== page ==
Chapter 1: Computer Initialized
I awoke from a frightening dream about subatomic particles when my roommate burst into the dorm room. He yelled to someone in the hallway, and I tried to comprehend what he was saying and remember my dream simultaneously, but it all ended up in the jumble of being suddenly awoke. As my roommate’s words processed, my dream of gas ionization occurring in a cloud chamber faded from memory.
“Yeah, Hiram’s in here. Looks like he just woke up.” Lucas said. He went to the windows and drew the blinds.
I winced from the sunlight and squinted at Lucas. He was a tall, black man; handsome, energetic, charismatic, and on a full academic scholarship. In every way, we were complete opposites in appearance and attitude, but we both loved particle physics.
This was good, considering that the dichotomy between us made his chipper attitude annoying to deal with in the morning.
“You’re going to be late for class,” he said as I squinted at him with groggy eyes.
“I’m skipping today,” I mumbled, then turned on my side away from him and pulled the blanket over my head.
“Uh, hey, did you see your computer? It’s B.S.O.D.”
I quickly threw off the blanket and stared at my computer monitor next to the bed. “No, please, no,” I murmured, shaking my head. I must have fallen asleep while I was working, and then…
“Blue Screen Of Death,” I whispered to myself.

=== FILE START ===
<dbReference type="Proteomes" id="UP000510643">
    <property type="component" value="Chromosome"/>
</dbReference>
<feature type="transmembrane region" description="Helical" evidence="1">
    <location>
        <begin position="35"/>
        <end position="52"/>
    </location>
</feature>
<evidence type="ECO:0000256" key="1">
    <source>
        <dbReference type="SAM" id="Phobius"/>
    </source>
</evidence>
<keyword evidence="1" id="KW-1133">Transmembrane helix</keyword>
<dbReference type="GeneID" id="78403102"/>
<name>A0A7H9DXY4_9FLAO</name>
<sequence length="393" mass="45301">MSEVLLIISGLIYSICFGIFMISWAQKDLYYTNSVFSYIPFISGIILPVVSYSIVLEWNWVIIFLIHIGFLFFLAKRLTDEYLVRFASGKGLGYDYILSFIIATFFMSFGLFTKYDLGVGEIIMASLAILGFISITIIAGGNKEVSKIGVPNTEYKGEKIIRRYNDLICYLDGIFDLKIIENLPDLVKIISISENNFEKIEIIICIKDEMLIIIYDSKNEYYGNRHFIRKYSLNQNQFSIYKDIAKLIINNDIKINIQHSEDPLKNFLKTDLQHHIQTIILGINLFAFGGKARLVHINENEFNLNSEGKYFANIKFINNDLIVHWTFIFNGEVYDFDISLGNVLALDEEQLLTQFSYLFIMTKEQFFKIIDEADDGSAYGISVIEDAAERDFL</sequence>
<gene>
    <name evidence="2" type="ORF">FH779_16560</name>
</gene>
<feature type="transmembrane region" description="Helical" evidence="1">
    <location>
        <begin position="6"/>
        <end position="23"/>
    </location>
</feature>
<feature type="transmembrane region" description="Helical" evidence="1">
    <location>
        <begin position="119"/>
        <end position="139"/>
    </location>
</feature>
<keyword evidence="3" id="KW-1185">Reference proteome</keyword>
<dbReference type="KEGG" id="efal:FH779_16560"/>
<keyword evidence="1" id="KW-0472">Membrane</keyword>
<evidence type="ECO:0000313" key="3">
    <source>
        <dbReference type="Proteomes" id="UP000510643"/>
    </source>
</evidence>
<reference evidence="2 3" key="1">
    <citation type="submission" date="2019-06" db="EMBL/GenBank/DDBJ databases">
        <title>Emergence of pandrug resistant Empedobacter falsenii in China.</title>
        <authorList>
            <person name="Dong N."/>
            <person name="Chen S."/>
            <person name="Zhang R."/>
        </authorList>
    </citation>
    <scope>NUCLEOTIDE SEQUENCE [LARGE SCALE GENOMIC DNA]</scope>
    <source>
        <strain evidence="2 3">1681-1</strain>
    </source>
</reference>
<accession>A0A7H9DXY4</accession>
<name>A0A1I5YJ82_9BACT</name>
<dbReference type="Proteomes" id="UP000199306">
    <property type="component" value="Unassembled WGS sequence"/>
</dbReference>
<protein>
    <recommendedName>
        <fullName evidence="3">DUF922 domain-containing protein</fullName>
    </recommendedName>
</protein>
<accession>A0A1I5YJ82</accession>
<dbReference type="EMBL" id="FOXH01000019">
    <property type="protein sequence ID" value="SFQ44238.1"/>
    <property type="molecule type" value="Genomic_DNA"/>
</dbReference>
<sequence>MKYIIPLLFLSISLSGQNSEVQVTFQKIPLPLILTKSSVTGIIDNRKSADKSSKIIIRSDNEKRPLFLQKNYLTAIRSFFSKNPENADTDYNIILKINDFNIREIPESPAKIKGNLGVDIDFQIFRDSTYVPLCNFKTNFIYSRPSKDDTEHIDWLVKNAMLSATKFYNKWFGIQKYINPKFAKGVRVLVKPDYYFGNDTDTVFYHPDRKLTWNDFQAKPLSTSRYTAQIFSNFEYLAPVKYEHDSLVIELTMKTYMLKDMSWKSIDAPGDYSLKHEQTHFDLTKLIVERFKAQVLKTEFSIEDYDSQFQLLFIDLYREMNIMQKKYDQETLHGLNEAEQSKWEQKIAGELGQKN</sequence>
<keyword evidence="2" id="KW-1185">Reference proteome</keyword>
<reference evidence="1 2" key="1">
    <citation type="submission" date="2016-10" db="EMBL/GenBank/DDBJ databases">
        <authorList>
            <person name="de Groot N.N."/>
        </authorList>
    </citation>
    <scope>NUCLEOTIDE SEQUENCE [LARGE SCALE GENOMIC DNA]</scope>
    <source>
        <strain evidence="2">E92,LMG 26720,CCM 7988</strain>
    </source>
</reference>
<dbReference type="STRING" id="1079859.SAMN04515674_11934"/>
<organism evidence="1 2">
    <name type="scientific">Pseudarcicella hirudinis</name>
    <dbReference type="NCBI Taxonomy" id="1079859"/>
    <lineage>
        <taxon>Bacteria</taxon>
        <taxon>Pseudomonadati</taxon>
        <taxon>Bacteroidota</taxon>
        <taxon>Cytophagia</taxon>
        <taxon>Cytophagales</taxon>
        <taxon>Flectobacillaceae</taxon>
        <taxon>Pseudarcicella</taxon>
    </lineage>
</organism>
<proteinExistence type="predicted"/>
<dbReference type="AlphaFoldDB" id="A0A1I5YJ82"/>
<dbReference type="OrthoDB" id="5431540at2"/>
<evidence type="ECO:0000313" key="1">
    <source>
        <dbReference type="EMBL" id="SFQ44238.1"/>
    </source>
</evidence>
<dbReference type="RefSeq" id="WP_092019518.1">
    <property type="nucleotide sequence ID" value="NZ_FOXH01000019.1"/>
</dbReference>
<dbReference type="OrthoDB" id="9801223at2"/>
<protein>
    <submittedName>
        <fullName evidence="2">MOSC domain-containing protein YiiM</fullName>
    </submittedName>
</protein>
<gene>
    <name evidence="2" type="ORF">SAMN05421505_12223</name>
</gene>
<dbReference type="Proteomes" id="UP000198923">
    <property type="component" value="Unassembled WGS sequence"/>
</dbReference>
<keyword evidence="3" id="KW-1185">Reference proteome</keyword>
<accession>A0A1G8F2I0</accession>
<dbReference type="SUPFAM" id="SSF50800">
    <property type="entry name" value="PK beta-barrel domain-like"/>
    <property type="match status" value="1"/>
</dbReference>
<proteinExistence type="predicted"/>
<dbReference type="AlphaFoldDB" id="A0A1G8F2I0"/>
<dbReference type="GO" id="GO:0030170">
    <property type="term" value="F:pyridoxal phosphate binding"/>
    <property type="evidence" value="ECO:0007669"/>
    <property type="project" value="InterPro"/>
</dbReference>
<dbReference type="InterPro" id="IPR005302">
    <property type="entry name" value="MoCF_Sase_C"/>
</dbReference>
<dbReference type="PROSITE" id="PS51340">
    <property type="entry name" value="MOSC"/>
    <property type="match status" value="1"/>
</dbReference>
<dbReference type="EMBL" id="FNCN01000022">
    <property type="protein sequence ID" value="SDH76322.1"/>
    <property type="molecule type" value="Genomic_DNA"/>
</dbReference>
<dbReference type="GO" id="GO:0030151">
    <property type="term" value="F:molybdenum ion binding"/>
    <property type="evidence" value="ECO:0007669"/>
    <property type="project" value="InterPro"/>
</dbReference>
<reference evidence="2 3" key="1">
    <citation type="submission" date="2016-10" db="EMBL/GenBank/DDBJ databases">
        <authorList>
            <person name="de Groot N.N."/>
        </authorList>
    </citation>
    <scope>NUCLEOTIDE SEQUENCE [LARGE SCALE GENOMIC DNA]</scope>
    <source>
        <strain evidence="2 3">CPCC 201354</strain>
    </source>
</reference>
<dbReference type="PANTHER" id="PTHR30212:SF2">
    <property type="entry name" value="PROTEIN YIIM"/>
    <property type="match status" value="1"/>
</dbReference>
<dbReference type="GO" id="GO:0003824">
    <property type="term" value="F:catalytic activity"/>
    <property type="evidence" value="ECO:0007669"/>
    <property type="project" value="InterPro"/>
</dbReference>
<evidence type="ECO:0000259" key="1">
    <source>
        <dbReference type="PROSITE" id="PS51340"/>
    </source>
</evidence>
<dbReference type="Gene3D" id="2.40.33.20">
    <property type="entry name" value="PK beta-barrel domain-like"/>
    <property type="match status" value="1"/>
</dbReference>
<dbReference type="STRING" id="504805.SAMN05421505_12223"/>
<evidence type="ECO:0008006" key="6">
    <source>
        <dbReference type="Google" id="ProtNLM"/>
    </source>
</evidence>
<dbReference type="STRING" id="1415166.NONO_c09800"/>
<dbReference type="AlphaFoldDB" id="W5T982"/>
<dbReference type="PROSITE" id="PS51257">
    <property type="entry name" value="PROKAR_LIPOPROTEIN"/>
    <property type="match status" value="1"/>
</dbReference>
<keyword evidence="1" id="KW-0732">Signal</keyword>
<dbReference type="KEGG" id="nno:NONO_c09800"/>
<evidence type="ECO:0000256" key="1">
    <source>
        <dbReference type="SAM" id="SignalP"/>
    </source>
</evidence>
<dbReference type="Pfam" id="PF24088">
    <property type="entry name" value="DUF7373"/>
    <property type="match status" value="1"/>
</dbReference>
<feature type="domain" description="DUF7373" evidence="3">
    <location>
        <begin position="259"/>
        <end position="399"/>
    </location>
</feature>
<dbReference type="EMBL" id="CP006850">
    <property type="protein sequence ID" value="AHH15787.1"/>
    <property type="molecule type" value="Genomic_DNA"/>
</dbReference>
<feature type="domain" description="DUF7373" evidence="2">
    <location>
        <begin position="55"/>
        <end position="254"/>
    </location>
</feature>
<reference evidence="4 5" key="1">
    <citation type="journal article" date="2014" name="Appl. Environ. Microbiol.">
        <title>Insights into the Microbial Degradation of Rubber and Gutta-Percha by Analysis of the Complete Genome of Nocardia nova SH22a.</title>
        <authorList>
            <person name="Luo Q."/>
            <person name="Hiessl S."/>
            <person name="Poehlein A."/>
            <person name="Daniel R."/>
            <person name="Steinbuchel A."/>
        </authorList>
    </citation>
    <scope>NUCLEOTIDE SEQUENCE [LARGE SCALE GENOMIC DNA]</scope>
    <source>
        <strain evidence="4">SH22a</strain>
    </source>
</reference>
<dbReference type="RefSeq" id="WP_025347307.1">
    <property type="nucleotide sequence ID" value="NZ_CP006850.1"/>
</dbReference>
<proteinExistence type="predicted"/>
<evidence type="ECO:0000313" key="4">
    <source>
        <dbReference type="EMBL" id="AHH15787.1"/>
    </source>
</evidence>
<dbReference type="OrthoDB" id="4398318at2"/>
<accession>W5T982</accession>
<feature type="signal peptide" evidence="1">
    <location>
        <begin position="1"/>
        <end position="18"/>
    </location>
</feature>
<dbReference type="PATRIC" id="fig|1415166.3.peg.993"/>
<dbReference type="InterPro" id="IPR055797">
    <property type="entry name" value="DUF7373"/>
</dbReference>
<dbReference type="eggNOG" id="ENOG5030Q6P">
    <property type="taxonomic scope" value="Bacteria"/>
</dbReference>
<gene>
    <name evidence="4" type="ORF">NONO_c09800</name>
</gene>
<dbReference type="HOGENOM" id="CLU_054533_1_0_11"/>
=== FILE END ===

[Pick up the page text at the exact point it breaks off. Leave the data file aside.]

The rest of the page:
“Yep, looks like that old thing kicked the bucket. But maybe it’s a blessing in disguise. Your computer is outdated. It could never keep up with my machine when we played NanoWars. But, hey, yo, if you get a new comp, I bet we could beat Kiet and Su in two versus two.”
“Who?” I asked, still distracted as I reached around the monitor and pressed the power button on my computer tower. My computer, which I nicknamed Higgs, was a big black box with neon lights and no less than five fans that ceased whirling as I cut the power. I pressed the button again, and the fans roared to life as the computer restarted. A beep sound occurred, and the monitor flashed white for an instant before going black. As I stared into the black screen, I saw Lucas’ reflection watching me.
“Are you feeling okay?” Lucas asked. “I know I say it all the time, but you gotta get out of this smelly room more often. So yeah, you know, our research group members, Kiet and Su.”